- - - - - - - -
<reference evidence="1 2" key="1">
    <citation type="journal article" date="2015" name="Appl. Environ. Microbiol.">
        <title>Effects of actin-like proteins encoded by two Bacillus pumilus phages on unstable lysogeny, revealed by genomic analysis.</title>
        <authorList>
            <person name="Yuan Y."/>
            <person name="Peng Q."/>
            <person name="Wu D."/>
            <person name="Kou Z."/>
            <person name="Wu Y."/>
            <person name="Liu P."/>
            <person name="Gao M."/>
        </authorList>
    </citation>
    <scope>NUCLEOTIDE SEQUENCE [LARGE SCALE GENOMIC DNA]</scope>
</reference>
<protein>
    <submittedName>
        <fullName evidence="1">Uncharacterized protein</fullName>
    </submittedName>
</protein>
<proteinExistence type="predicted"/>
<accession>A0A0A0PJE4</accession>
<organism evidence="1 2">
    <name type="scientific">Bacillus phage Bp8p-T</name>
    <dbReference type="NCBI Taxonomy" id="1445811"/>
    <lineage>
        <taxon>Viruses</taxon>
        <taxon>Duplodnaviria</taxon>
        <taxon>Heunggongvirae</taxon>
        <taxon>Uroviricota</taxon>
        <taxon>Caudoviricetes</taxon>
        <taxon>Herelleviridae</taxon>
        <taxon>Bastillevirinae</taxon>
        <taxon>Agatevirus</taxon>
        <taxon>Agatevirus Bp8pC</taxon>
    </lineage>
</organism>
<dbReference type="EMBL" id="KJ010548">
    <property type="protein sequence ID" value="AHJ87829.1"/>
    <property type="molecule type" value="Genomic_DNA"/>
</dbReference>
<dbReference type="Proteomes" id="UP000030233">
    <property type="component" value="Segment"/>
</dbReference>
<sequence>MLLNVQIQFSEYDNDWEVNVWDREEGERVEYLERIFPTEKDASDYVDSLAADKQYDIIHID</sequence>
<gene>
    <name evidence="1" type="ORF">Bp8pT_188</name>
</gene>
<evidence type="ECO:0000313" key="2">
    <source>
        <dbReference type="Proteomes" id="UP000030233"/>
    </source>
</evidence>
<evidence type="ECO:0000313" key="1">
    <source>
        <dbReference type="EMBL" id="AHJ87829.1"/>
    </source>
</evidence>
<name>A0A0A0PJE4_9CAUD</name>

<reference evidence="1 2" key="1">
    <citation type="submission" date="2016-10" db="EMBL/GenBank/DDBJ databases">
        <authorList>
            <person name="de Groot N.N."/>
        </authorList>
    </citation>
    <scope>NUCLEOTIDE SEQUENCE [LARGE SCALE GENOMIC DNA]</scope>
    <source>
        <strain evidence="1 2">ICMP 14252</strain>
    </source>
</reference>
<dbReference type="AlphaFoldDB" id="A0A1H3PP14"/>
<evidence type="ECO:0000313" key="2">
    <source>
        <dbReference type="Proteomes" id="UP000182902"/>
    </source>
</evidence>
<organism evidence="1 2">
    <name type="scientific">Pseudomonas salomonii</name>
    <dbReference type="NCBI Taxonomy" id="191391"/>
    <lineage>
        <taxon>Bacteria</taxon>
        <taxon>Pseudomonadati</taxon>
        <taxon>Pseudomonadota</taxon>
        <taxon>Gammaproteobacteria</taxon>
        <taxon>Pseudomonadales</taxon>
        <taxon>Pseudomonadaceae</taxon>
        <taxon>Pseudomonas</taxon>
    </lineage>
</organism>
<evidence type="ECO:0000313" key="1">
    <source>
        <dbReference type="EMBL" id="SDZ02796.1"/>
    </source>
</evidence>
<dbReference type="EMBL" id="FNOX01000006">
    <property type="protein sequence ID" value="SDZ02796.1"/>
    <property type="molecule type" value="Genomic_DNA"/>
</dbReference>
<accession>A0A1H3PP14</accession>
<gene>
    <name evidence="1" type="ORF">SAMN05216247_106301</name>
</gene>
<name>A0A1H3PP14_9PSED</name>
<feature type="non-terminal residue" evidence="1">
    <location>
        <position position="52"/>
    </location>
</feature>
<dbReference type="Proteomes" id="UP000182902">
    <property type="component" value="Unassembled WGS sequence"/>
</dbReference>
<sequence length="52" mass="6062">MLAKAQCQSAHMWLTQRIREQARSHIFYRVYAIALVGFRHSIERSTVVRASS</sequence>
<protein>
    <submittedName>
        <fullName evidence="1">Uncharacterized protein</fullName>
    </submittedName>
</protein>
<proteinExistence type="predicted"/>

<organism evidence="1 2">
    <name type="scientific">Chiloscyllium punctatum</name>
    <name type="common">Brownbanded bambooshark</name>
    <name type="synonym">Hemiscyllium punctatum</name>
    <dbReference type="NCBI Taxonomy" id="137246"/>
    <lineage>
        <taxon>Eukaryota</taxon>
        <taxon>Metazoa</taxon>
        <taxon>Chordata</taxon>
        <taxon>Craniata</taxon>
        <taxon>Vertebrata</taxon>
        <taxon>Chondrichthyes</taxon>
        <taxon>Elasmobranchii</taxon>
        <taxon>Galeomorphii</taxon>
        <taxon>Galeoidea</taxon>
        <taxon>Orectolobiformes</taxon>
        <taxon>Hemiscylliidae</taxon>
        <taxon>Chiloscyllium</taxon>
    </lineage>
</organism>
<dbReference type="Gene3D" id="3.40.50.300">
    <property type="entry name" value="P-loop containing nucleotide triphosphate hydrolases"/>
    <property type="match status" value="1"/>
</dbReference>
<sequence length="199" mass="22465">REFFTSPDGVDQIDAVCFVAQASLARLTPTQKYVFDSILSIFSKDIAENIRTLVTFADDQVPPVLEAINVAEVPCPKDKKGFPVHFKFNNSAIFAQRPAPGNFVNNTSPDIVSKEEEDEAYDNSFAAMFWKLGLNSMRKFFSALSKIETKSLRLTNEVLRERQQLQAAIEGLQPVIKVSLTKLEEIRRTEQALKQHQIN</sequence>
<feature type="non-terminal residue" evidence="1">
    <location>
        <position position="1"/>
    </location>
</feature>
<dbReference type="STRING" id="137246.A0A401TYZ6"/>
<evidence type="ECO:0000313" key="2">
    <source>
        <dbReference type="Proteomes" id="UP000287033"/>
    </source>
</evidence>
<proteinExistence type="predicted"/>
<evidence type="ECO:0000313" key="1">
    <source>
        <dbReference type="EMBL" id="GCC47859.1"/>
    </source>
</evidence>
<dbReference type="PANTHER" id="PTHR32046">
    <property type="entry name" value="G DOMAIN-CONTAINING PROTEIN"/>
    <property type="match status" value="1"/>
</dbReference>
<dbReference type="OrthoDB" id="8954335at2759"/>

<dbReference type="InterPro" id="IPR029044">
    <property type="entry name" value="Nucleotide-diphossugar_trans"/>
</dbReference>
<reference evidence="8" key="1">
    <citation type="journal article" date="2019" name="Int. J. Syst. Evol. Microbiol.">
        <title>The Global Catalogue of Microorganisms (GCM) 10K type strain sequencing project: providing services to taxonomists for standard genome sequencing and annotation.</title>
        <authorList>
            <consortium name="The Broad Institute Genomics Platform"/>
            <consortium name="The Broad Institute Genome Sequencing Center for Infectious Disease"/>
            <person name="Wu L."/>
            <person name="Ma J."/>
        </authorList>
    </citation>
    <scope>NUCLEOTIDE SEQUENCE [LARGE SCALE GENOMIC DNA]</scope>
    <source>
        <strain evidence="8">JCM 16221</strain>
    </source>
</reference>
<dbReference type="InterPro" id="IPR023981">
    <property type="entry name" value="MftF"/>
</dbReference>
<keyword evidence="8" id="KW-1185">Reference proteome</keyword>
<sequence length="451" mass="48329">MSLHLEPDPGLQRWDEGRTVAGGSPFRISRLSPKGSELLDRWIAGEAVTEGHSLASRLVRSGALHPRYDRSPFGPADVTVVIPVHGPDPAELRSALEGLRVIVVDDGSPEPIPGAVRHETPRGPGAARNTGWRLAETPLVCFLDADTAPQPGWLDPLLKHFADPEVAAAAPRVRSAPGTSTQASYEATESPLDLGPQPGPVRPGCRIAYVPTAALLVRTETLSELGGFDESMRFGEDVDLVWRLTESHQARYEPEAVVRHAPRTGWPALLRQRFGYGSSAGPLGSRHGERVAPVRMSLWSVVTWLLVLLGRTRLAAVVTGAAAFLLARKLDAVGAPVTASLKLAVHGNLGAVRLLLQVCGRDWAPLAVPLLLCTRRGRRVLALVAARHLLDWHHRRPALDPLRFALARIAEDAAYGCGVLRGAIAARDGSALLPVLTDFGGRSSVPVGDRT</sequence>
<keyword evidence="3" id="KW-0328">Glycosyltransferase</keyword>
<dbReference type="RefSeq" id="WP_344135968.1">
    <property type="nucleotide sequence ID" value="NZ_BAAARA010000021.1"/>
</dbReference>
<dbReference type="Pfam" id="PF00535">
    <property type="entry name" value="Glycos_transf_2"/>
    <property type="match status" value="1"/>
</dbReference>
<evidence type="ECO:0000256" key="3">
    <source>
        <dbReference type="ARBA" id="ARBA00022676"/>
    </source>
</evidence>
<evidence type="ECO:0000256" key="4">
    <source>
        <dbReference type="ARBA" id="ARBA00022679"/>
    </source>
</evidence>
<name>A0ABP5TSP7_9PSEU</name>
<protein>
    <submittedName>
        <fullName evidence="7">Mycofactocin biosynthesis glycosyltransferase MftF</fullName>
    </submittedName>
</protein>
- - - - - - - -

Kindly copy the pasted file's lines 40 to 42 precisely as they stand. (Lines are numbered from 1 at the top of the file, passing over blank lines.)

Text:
    <property type="molecule type" value="Genomic_DNA"/>
</dbReference>
<dbReference type="Proteomes" id="UP000030233">